Published by Oxford University Press on behalf of Nucleic Acids Research 2014. This work is written by US Government employees and is in the public domain in the US.
Nucleic Acids Research 11/2014; 43(D1). DOI:10.1093/nar/gku1221 · 9.11 Impact Factor
[Show abstract][Hide abstract] ABSTRACT: CDD, the Conserved Domain Database, is part of NCBI’s Entrez query and retrieval system and is also accessible via http://www.ncbi.nlm.nih.gov/Structure/cdd/cdd.shtml. CDD provides annotation of protein sequences with the location of conserved domain footprints and functional sites inferred
from these footprints. Pre-computed annotation is available via Entrez, and interactive search services accept single protein
or nucleotide queries, as well as batch submissions of protein query sequences, utilizing RPS-BLAST to rapidly identify putative
matches. CDD incorporates several protein domain and full-length protein model collections, and maintains an active curation
effort that aims at providing fine grained classifications for major and well-characterized protein domain families, as supported
by available protein three-dimensional (3D) structure and the published literature. To this date, the majority of protein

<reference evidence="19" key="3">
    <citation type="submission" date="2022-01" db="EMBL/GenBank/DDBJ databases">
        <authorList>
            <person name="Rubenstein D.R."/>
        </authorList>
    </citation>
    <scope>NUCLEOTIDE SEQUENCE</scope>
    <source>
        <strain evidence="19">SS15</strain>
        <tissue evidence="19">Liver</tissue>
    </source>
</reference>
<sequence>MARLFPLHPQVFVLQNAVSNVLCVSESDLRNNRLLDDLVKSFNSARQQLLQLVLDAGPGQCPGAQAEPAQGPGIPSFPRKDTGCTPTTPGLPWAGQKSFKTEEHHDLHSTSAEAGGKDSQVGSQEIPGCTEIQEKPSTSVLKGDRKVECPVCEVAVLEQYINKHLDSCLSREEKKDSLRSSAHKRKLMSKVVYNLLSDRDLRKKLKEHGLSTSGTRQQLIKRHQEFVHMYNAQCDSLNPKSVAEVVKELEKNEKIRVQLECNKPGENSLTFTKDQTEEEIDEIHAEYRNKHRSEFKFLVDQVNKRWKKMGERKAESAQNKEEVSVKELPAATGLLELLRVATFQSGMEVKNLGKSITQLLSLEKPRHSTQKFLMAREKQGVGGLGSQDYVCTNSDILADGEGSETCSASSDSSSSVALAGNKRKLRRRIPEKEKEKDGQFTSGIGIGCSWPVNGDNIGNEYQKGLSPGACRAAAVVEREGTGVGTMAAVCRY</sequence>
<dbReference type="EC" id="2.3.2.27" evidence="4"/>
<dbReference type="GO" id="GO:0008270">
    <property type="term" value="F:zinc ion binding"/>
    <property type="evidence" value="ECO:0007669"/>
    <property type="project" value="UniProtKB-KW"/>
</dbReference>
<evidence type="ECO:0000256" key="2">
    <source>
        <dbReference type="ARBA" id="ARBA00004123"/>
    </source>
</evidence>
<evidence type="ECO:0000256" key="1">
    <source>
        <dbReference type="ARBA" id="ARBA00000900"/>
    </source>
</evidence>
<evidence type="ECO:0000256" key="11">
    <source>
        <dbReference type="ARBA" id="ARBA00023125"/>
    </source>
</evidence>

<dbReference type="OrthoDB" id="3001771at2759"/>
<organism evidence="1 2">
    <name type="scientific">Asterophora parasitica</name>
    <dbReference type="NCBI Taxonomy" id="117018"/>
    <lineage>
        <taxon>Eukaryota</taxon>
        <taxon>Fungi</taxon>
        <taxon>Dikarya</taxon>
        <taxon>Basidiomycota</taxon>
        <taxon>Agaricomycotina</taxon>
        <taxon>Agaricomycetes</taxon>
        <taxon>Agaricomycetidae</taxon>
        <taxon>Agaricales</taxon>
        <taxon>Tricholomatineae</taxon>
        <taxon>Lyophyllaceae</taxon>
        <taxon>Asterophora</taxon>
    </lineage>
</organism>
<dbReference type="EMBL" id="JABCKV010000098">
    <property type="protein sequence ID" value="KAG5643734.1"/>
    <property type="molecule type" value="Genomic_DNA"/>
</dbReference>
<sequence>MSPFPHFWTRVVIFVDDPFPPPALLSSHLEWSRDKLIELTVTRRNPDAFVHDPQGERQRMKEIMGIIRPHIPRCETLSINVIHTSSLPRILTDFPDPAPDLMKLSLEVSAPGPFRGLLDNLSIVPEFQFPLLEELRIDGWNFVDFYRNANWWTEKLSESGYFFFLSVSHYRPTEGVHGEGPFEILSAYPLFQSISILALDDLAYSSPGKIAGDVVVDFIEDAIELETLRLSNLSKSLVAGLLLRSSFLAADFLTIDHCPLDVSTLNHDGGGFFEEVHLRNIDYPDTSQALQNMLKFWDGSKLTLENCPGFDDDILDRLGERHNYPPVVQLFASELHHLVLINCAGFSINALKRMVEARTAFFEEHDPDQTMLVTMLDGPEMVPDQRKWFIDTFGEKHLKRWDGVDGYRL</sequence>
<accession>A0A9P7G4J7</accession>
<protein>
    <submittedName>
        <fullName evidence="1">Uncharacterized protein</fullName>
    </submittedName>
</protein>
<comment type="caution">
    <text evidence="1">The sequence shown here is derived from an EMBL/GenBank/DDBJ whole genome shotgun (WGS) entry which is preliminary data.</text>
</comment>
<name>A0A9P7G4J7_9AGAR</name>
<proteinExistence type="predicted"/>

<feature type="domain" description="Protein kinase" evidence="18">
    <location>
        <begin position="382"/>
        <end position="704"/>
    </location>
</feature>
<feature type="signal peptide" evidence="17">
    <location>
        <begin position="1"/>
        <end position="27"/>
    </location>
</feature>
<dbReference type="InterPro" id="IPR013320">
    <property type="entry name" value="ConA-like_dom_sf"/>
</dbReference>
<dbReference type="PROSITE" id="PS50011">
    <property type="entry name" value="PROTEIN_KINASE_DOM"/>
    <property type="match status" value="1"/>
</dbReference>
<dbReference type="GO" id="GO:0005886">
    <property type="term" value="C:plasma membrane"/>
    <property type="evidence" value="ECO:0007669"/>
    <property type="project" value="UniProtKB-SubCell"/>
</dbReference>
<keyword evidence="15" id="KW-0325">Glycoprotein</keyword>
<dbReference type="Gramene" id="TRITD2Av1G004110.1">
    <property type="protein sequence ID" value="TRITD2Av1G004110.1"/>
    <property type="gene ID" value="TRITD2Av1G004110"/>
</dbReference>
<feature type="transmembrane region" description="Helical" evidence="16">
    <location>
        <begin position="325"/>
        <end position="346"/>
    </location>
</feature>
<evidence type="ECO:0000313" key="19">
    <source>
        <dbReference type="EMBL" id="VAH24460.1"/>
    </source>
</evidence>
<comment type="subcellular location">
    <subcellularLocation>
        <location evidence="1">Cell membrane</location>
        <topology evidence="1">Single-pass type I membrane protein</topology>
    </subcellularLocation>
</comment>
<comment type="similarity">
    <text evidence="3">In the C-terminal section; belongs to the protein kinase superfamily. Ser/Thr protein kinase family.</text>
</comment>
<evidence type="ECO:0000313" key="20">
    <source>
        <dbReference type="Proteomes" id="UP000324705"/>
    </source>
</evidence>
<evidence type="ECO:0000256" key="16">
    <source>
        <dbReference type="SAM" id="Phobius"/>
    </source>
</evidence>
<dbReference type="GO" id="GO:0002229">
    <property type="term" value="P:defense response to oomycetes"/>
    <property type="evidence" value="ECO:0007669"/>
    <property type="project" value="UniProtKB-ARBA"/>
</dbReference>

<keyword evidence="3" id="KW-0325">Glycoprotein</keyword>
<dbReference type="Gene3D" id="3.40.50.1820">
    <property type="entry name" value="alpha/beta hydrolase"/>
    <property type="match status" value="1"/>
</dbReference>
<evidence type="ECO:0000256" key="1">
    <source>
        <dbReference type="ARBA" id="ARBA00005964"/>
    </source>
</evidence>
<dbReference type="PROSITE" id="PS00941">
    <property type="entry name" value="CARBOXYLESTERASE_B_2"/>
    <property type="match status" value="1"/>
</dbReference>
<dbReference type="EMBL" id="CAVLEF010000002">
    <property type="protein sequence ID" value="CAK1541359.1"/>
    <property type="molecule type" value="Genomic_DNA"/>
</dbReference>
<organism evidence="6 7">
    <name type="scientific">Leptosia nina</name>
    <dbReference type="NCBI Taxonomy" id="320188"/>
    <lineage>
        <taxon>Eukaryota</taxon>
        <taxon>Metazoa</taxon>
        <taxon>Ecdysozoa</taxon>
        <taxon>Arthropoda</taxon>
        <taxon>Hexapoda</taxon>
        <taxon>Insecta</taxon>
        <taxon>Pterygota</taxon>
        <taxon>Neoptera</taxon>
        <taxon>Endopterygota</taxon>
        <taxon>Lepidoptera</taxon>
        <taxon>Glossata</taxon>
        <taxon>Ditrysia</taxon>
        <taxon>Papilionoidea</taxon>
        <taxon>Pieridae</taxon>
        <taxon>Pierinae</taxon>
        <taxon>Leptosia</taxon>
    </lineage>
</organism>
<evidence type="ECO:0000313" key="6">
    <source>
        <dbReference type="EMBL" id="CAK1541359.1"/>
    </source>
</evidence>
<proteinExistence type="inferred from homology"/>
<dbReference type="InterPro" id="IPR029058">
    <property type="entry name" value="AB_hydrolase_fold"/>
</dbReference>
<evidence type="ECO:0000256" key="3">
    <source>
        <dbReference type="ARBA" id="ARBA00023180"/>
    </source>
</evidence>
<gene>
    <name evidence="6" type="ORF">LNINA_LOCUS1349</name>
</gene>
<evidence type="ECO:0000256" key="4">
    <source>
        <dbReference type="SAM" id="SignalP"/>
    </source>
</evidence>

3D structures are represented by models tracked by CDD, and CDD curators are characterizing novel families that emerge from
protein structure determination efforts.
[Show abstract][Hide abstract] ABSTRACT: Close to 60% of protein sequences tracked in comprehensive databases can be mapped to a known three-dimensional (3D) structure
by standard sequence similarity searches. Potentially, a great deal can be learned about proteins or protein families of interest
from considering 3D structure, and to this day 3D structure data may remain an underutilized resource. Here we present enhancements
in the Molecular Modeling Database (MMDB) and its data presentation, specifically pertaining to biologically relevant complexes
and molecular interactions. MMDB is tightly integrated with NCBI's Entrez search and retrieval system, and mirrors the contents
of the Protein Data Bank. It links protein 3D structure data with sequence data, sequence classification resources and PubChem,
a repository of small-molecule chemical structures and their biological activities, facilitating access to 3D structure data
not only for structural biologists, but also for molecular biologists and chemists. MMDB provides a complete set of detailed
and pre-computed structural alignments obtained with the VAST algorithm, and provides visualization tools for 3D structure
and structure/sequence alignment via the molecular graphics viewer Cn3D. MMDB can be accessed at http://www.ncbi.nlm.nih.gov/structure.